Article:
Fighting Sioux Have Become Fighting Hawks

     FARGO, N.D. (CN) – The University of North Dakota Fighting Sioux are a relic of history, after a long, contentious process ended with students and alumni voting to replace the school mascot with the Fighting Hawks.
     The university began its hunt for a new name 10 years ago, when the NCAA banned the use of Native American nicknames without tribal support. The UND was given a grace period to seek support from the Sioux Tribes, and though North Dakota’s Spirit Lake Sioux put the issue to a vote and tribal members favored keeping the Fighting Sioux , the Standing Rock Sioux, also of North Dakota, opposed it.
     The Fighting Sioux was officially retired in 2012, though the name remained in common parlance.
     After winnowing through more than 1,000 suggestions from the public, the school gave students, alumni, contributors and ticketholders a chance to vote online for a new name, but none of the five candidates got 50 percent + 1 vote.
     Two runoff elections followed. The Fighting Hawks held a commanding lead from the first round on, and never relinquished it. The Hawks got 57.2 percent of the votes in the second runoff, beating out the Roughriders, at 42.8 percent.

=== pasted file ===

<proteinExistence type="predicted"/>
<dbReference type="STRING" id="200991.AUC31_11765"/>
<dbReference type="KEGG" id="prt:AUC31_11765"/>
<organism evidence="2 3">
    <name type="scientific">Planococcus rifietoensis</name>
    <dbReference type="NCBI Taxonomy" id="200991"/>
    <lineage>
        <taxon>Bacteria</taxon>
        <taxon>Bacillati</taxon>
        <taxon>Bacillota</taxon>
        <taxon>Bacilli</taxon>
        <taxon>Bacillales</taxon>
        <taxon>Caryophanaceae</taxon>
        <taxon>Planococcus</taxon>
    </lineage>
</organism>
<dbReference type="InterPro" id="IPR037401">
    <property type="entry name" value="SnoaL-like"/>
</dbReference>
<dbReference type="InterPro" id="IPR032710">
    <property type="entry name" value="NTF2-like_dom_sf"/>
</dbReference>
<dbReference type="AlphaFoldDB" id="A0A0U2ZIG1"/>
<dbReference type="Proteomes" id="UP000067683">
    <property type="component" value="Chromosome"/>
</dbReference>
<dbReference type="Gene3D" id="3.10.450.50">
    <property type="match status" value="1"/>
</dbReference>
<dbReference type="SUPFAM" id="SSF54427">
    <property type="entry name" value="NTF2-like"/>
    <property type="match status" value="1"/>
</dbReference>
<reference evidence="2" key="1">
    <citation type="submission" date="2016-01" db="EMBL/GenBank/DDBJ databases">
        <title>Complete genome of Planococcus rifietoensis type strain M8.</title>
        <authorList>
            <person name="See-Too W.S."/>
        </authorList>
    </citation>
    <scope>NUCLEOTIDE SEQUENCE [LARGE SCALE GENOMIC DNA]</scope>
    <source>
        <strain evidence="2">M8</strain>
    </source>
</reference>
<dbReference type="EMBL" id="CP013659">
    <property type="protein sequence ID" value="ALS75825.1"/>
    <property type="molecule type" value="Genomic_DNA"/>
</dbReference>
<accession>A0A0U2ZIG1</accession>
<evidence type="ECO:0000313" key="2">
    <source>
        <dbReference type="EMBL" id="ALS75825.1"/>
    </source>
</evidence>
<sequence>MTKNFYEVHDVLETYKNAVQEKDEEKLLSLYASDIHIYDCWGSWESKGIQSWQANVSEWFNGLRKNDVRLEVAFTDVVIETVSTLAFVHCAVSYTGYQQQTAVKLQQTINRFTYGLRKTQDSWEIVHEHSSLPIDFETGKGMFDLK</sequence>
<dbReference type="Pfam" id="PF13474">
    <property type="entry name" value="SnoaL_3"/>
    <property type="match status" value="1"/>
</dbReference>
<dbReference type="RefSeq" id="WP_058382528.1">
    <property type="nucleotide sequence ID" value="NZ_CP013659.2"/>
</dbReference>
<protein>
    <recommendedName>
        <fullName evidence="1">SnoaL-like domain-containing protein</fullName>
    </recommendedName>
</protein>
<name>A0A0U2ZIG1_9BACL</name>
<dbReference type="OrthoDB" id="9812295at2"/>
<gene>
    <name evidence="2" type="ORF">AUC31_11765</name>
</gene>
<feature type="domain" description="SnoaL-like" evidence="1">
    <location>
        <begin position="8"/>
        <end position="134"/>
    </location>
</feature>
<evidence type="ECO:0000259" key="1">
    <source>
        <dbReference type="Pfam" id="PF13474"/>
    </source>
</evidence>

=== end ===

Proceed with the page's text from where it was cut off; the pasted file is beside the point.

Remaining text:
The final round of voting saw the heaviest turnout, according to the Grand Forks Herald.
     Voting was online, by students, alumni, faculty, staff, donors and season ticketholders.
     The private nature of the voting process caused backlash from some members of the Sioux Tribes this year, as tribal members were not invited to vote unless they had one of the other prerequisite ties to the university.
     A complaint was filed in Grand Forks County just days before the original vote was scheduled. Members of the Sioux Tribe attempted to halt the voting process.
     “Someone with no other ties to UND other than the purchase of a season ticket is allowed to participate in the vote on the nickname selection, but not the members of the Sioux Nations, who bestowed the name to UND,” plaintiffs said in their complaint.
     A Fargo judge denied the request for an injunction, and the vote went off as scheduled.
     Roughly 82,000 potential votes could have been cast – turnout for the final round came to just under 33 percent, with 27,000 votes cast.
     The new nickname made its debut at Friday night’s hockey game against St. Cloud State, which the Fighting Hawks won, 4-3.
     The UND hockey team is known for two things: Controversial names and winning hockey games. Both qualities were on display, as the St. Cloud venue was full of green-and-white-clad UND fans still chanting the name “Fighting Sioux.”

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